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Catone in Utica
Sabadus, Yi, Fagioli, Cencic, Sancho, Miterrutzner. Il Pomo d’Oro, Minasi. Italian libretto and translation. Decca 478 8194 (3)
THE VINCI COUNTERTENORS are back, following up the success of Artaserse with Catone in Utica. If Glimmerglass comes to mind, you’re thinking of Vivaldi’s later setting of Metastasio’s libretto, created in 1728 for Leonardo Vinci and first performed in Rome.
Rome. Remember those papal interdictions that outlawed women performers? With its title role written for tenor, Catone in Utica’s other five characters include two female roles and three heroic male roles, all created by castratos. Decca’s world premiere recording features four countertenors, the minor role of Fulvio given instead to a tenor.
I am as eager as anyone to experience thoughtful, uncut, dramatic presentations of forgotten eighteenth-century operas, but if you have to skip over recitatives, excruciatingly rendered by ugly, compromised voices, the effect is out of balance. Of course, eighteenth-century audiences paid little attention to recitatives, socializing until the next aria, which was signaled by a new font or indentation in their pocket-sized librettos. You too can listen in a historically authentic manner courtesy of your CD player’s skip function.
But it’s not just the recitatives. There is hideous vocalism that would never be accepted from a female voice, particularly from the infuriating countertenor Franco Fagioli, who takes the starring role of Cato’s enemy Caesar. The height of ridiculousness is Fagioli’s throaty, bleaty rendition of the virtuosic “Se in campo armato,” with cringe-worthy cadenzas, machine-gun tremolos for trills, and a hooded sound that obscures text. Thankfully the rest of Caesar’s arias are languishing, and Fagioli’s old-world vocal aesthetic—unrelenting vibrato and portamento—is put to good use in a sensitive, shapely rendition of the third act’s showstopper, “Quell’amor che poco accende.”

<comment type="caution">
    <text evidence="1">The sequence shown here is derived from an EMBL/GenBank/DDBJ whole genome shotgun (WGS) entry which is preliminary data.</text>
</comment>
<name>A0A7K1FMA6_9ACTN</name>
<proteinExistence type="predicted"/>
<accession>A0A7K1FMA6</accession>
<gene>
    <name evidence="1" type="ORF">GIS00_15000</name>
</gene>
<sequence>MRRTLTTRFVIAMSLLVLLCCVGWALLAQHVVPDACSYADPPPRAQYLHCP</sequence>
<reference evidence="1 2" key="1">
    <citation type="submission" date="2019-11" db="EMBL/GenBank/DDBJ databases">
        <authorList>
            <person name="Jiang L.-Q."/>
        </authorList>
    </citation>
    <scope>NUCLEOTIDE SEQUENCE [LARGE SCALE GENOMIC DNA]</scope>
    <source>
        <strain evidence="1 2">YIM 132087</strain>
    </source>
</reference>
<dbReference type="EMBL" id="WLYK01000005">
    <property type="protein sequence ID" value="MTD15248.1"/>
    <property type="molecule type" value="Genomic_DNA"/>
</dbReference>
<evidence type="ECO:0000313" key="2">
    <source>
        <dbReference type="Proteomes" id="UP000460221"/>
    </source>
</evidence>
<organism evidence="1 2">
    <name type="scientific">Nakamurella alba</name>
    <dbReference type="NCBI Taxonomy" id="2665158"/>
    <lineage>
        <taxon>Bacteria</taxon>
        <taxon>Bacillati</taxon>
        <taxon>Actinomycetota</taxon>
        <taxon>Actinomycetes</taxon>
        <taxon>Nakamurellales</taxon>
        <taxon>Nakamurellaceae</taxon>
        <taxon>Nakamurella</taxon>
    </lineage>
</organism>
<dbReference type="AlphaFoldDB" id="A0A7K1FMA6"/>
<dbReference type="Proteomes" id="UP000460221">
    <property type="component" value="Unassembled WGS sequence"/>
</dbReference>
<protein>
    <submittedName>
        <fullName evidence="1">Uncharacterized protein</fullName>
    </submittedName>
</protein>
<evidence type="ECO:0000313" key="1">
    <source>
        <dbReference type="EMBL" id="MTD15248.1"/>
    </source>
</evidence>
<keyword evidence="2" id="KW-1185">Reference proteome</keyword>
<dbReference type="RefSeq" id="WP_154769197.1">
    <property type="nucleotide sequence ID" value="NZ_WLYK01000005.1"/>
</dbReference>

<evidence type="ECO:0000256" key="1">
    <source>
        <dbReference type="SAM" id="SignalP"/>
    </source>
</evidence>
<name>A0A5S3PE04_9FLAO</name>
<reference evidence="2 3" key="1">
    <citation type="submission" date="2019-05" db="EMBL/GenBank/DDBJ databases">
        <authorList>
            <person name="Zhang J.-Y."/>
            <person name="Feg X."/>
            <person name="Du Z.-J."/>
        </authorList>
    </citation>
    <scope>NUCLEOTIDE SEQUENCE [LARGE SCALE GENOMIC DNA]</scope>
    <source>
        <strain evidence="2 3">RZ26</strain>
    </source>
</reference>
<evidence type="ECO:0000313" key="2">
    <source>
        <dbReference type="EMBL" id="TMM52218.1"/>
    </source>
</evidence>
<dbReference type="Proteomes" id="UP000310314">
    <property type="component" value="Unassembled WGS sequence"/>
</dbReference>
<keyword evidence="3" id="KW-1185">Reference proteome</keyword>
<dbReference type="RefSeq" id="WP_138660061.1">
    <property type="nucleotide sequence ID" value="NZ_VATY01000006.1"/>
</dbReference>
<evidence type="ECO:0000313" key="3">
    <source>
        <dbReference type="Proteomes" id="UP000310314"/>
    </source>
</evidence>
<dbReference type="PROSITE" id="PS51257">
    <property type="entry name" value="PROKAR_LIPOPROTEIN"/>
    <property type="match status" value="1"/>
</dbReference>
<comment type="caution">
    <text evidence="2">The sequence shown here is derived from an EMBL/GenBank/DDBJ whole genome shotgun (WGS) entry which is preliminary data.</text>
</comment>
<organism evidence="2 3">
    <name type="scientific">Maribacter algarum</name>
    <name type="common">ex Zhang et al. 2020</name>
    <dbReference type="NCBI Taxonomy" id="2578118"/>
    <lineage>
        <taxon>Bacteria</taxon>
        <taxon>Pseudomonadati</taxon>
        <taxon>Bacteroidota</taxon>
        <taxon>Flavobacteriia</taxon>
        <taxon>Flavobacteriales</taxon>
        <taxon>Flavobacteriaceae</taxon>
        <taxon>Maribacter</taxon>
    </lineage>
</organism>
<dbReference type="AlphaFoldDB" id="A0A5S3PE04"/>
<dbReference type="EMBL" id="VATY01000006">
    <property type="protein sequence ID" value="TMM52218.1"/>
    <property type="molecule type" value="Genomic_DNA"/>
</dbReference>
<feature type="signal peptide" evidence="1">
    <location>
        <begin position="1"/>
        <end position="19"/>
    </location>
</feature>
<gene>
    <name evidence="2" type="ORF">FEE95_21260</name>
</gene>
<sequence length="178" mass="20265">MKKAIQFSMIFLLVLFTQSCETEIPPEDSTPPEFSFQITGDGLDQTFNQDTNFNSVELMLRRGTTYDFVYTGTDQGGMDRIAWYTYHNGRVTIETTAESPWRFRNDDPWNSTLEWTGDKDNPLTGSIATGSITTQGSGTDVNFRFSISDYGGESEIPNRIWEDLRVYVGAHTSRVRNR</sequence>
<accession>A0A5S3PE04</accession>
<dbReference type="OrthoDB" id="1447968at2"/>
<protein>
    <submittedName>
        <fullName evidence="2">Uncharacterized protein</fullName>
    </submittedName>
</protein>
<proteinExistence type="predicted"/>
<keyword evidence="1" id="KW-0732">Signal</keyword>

Recently, Max Emanuel Cenčić has settled more comfortably into alto roles, and he shows graceful phrasing in the uncomplicated “So che pietà non hai” and the introspective “Che sia la gelosia,” which ends Act II. He gets his chance at a bit of virtuosity in “Combattuta da tante vicende,” but Cenčić still renders recitative clumsily, singing co-RAY and a-mo-RAY oblivious to stress.
The female roles include Cato’s daughter Marzia, in love with the enemy Caesar, and Emilia, widow of Pompey and, as in Handel’s familiar Giulio Cesare, demanding vengeance. Vince Yi sounds juvenile as the noble Emilia, and his thin, nasal voice is unattractive. Valer Sabadus is the best of the countertenor lot, bringing to life the graceful, sympathetic Marzia with sensitive singing and easy high notes, especially in “E follia se nascondete,” which ends Act I. He can sound covered and remote, as in “In che t’offende,” but brings command to the accompanied recitative “Pur veggo alfine un raggio,” Metastasio’s scene set boldly in an underground aqueduct.
As Fulvio, tenor Martin Mitterrutzner displays an easy strength in his singing, but musters heroic force for the runs and leaps of “La fronda, che circonda.” Juan Sancho, in the title role, is reason enough to buy the CD, and even warrants listening to some of the recitatives. His singing is filled with imagination and variety, with heroic command for his first aria, “Con si bel nome,” whose trumpets and measured tempo suggest stately majesty, but whose triple meter hints at noble elegance. Sancho navigates the runs of “Si sgomenti alle sue pene” and brings bite to the angry, agitated “Dovea svenarti.” After a superb quartet for Cesare and Marzia against the vengeful Catone and Emilia, the opera ends with the onstage suicide of Catone, in masterful and touching accompanied recitative.
Il Pomo d’Oro, under the direction of Riccardo Minasi, provides colorful, energetic instrumental support. —Judith Malafronte
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